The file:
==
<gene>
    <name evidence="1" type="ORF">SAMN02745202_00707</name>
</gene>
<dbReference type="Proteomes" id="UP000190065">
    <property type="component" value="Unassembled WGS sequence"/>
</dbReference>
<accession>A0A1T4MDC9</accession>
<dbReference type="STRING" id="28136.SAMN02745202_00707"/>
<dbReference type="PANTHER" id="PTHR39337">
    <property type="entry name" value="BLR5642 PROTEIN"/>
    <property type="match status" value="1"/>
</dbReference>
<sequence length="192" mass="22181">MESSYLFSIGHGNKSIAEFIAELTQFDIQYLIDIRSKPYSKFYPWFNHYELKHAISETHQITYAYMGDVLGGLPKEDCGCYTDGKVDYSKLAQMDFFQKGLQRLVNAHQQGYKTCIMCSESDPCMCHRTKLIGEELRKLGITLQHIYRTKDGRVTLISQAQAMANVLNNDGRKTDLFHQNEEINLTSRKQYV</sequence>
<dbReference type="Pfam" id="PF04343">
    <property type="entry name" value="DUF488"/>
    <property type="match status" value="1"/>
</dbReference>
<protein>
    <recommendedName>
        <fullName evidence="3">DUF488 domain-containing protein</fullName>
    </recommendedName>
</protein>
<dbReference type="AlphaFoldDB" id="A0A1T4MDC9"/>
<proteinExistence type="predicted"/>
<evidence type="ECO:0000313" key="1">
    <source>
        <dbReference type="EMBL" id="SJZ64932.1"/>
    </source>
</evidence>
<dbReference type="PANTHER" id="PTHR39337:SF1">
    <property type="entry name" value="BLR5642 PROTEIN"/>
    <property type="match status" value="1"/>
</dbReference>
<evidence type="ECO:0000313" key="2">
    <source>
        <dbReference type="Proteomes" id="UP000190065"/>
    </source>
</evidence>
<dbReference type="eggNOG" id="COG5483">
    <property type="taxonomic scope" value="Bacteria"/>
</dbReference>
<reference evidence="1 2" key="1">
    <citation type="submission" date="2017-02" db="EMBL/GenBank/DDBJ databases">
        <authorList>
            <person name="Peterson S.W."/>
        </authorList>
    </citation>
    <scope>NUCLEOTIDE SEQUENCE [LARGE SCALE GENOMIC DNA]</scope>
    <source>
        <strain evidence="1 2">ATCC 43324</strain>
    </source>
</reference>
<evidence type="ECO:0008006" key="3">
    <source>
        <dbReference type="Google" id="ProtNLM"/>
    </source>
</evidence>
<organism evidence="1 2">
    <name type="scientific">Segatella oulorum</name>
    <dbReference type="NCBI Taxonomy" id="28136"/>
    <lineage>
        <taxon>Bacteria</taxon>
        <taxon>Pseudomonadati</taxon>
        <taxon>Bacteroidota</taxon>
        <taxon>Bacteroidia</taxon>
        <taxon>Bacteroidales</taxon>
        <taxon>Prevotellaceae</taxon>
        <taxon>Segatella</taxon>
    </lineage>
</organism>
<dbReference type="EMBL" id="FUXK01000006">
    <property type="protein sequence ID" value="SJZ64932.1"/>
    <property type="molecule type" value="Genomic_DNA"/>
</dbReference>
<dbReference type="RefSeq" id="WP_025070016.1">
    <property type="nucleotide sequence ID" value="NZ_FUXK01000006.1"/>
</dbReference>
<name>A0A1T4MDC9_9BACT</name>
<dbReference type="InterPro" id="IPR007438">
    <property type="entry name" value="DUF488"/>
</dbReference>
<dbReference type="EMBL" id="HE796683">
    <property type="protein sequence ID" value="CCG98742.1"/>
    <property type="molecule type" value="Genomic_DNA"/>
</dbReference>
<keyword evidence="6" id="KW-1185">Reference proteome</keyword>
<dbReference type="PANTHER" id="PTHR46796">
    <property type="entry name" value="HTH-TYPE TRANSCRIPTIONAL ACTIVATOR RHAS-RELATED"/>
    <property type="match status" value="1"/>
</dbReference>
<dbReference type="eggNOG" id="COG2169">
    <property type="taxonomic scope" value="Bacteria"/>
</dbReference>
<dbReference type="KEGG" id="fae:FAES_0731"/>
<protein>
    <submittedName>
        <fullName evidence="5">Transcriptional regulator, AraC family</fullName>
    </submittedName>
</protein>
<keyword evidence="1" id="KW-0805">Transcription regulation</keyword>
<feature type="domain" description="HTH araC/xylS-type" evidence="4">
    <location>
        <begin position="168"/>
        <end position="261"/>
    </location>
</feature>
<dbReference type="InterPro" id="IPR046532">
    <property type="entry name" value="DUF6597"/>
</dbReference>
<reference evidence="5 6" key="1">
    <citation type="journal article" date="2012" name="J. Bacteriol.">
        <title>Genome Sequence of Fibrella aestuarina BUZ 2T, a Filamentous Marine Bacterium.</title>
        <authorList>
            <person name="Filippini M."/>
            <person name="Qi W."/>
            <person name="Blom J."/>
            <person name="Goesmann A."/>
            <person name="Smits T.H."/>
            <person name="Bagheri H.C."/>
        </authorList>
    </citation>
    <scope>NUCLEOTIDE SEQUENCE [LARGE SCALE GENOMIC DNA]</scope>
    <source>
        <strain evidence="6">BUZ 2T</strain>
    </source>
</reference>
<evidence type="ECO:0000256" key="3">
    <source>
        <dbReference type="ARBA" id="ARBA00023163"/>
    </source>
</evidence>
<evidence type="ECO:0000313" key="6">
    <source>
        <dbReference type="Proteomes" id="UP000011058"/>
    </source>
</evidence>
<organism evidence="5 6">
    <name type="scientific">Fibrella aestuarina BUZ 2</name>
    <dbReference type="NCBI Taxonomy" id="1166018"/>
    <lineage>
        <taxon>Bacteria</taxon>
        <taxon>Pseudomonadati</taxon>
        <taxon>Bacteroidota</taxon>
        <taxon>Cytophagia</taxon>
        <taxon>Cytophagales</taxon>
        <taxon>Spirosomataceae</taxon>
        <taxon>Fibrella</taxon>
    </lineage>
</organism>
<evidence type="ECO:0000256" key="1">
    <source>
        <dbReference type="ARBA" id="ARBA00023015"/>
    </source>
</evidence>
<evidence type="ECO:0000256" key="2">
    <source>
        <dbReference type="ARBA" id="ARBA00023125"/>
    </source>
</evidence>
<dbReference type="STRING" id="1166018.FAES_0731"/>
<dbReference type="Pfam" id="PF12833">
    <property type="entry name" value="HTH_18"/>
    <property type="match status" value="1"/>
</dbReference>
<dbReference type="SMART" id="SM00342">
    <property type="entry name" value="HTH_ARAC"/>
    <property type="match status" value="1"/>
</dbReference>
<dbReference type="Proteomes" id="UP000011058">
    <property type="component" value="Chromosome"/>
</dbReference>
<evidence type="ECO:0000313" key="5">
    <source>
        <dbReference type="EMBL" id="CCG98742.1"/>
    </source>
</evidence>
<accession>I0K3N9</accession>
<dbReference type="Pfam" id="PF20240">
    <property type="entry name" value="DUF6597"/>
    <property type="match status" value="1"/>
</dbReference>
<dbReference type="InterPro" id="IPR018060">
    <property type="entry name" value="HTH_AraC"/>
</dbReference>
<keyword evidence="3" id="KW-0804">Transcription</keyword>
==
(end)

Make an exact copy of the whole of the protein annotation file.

<gene>
    <name evidence="1" type="ORF">SAMN02745202_00707</name>
</gene>
<dbReference type="Proteomes" id="UP000190065">
    <property type="component" value="Unassembled WGS sequence"/>
</dbReference>
<accession>A0A1T4MDC9</accession>
<dbReference type="STRING" id="28136.SAMN02745202_00707"/>
<dbReference type="PANTHER" id="PTHR39337">
    <property type="entry name" value="BLR5642 PROTEIN"/>
    <property type="match status" value="1"/>
</dbReference>
<sequence length="192" mass="22181">MESSYLFSIGHGNKSIAEFIAELTQFDIQYLIDIRSKPYSKFYPWFNHYELKHAISETHQITYAYMGDVLGGLPKEDCGCYTDGKVDYSKLAQMDFFQKGLQRLVNAHQQGYKTCIMCSESDPCMCHRTKLIGEELRKLGITLQHIYRTKDGRVTLISQAQAMANVLNNDGRKTDLFHQNEEINLTSRKQYV</sequence>
<dbReference type="Pfam" id="PF04343">
    <property type="entry name" value="DUF488"/>
    <property type="match status" value="1"/>
</dbReference>
<protein>
    <recommendedName>
        <fullName evidence="3">DUF488 domain-containing protein</fullName>
    </recommendedName>
</protein>
<dbReference type="AlphaFoldDB" id="A0A1T4MDC9"/>
<proteinExistence type="predicted"/>
<evidence type="ECO:0000313" key="1">
    <source>
        <dbReference type="EMBL" id="SJZ64932.1"/>
    </source>
</evidence>
<dbReference type="PANTHER" id="PTHR39337:SF1">
    <property type="entry name" value="BLR5642 PROTEIN"/>
    <property type="match status" value="1"/>
</dbReference>
<evidence type="ECO:0000313" key="2">
    <source>
        <dbReference type="Proteomes" id="UP000190065"/>
    </source>
</evidence>
<dbReference type="eggNOG" id="COG5483">
    <property type="taxonomic scope" value="Bacteria"/>
</dbReference>
<reference evidence="1 2" key="1">
    <citation type="submission" date="2017-02" db="EMBL/GenBank/DDBJ databases">
        <authorList>
            <person name="Peterson S.W."/>
        </authorList>
    </citation>
    <scope>NUCLEOTIDE SEQUENCE [LARGE SCALE GENOMIC DNA]</scope>
    <source>
        <strain evidence="1 2">ATCC 43324</strain>
    </source>
</reference>
<evidence type="ECO:0008006" key="3">
    <source>
        <dbReference type="Google" id="ProtNLM"/>
    </source>
</evidence>
<organism evidence="1 2">
    <name type="scientific">Segatella oulorum</name>
    <dbReference type="NCBI Taxonomy" id="28136"/>
    <lineage>
        <taxon>Bacteria</taxon>
        <taxon>Pseudomonadati</taxon>
        <taxon>Bacteroidota</taxon>
        <taxon>Bacteroidia</taxon>
        <taxon>Bacteroidales</taxon>
        <taxon>Prevotellaceae</taxon>
        <taxon>Segatella</taxon>
    </lineage>
</organism>
<dbReference type="EMBL" id="FUXK01000006">
    <property type="protein sequence ID" value="SJZ64932.1"/>
    <property type="molecule type" value="Genomic_DNA"/>
</dbReference>
<dbReference type="RefSeq" id="WP_025070016.1">
    <property type="nucleotide sequence ID" value="NZ_FUXK01000006.1"/>
</dbReference>
<name>A0A1T4MDC9_9BACT</name>
<dbReference type="InterPro" id="IPR007438">
    <property type="entry name" value="DUF488"/>
</dbReference>
<dbReference type="EMBL" id="HE796683">
    <property type="protein sequence ID" value="CCG98742.1"/>
    <property type="molecule type" value="Genomic_DNA"/>
</dbReference>
<keyword evidence="6" id="KW-1185">Reference proteome</keyword>
<dbReference type="PANTHER" id="PTHR46796">
    <property type="entry name" value="HTH-TYPE TRANSCRIPTIONAL ACTIVATOR RHAS-RELATED"/>
    <property type="match status" value="1"/>
</dbReference>
<dbReference type="eggNOG" id="COG2169">
    <property type="taxonomic scope" value="Bacteria"/>
</dbReference>
<dbReference type="KEGG" id="fae:FAES_0731"/>
<protein>
    <submittedName>
        <fullName evidence="5">Transcriptional regulator, AraC family</fullName>
    </submittedName>
</protein>
<keyword evidence="1" id="KW-0805">Transcription regulation</keyword>
<feature type="domain" description="HTH araC/xylS-type" evidence="4">
    <location>
        <begin position="168"/>
        <end position="261"/>
    </location>
</feature>
<dbReference type="InterPro" id="IPR046532">
    <property type="entry name" value="DUF6597"/>
</dbReference>
<reference evidence="5 6" key="1">
    <citation type="journal article" date="2012" name="J. Bacteriol.">
        <title>Genome Sequence of Fibrella aestuarina BUZ 2T, a Filamentous Marine Bacterium.</title>
        <authorList>
            <person name="Filippini M."/>
            <person name="Qi W."/>
            <person name="Blom J."/>
            <person name="Goesmann A."/>
            <person name="Smits T.H."/>
            <person name="Bagheri H.C."/>
        </authorList>
    </citation>
    <scope>NUCLEOTIDE SEQUENCE [LARGE SCALE GENOMIC DNA]</scope>
    <source>
        <strain evidence="6">BUZ 2T</strain>
    </source>
</reference>
<evidence type="ECO:0000256" key="3">
    <source>
        <dbReference type="ARBA" id="ARBA00023163"/>
    </source>
</evidence>
<evidence type="ECO:0000313" key="6">
    <source>
        <dbReference type="Proteomes" id="UP000011058"/>
    </source>
</evidence>
<organism evidence="5 6">
    <name type="scientific">Fibrella aestuarina BUZ 2</name>
    <dbReference type="NCBI Taxonomy" id="1166018"/>
    <lineage>
        <taxon>Bacteria</taxon>
        <taxon>Pseudomonadati</taxon>
        <taxon>Bacteroidota</taxon>
        <taxon>Cytophagia</taxon>
        <taxon>Cytophagales</taxon>
        <taxon>Spirosomataceae</taxon>
        <taxon>Fibrella</taxon>
    </lineage>
</organism>
<evidence type="ECO:0000256" key="1">
    <source>
        <dbReference type="ARBA" id="ARBA00023015"/>
    </source>
</evidence>
<evidence type="ECO:0000256" key="2">
    <source>
        <dbReference type="ARBA" id="ARBA00023125"/>
    </source>
</evidence>
<dbReference type="STRING" id="1166018.FAES_0731"/>
<dbReference type="Pfam" id="PF12833">
    <property type="entry name" value="HTH_18"/>
    <property type="match status" value="1"/>
</dbReference>
<dbReference type="SMART" id="SM00342">
    <property type="entry name" value="HTH_ARAC"/>
    <property type="match status" value="1"/>
</dbReference>
<dbReference type="Proteomes" id="UP000011058">
    <property type="component" value="Chromosome"/>
</dbReference>
<evidence type="ECO:0000313" key="5">
    <source>
        <dbReference type="EMBL" id="CCG98742.1"/>
    </source>
</evidence>
<accession>I0K3N9</accession>
<dbReference type="Pfam" id="PF20240">
    <property type="entry name" value="DUF6597"/>
    <property type="match status" value="1"/>
</dbReference>
<dbReference type="InterPro" id="IPR018060">
    <property type="entry name" value="HTH_AraC"/>
</dbReference>
<keyword evidence="3" id="KW-0804">Transcription</keyword>